In late September, Kazakhstan adopted its fifth military doctrine. The document outlines a shift in strategic thinking that seems, at least in part, designed to respond to potential threats emanating from Kazakhstan’s neighbor and ally, Russia — even though analysts close to the Kazakhstani government argue that it is the actions of the West that pose the greatest danger to the country’s sovereignty.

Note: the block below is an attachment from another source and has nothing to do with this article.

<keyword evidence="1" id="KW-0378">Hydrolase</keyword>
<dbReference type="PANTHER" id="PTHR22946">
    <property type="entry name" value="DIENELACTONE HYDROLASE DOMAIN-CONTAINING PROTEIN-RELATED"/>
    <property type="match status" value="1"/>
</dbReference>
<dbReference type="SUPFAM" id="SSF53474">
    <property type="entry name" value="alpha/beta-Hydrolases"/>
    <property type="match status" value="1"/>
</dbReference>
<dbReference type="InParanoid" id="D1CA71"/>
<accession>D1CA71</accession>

The cautiously articulated document describes its contents as the product of expert analysis of the global military-political situation, and of the “change to the character of military conflicts.”
Some of the language in the doctrine allows for a flexible interpretation about the identity of the perceived opponent and threats. First among the main conditions posing a potential strategic danger to Kazakhstan is the “intensification in the confrontation between global and regional powers in an effort to change the existing world order.”
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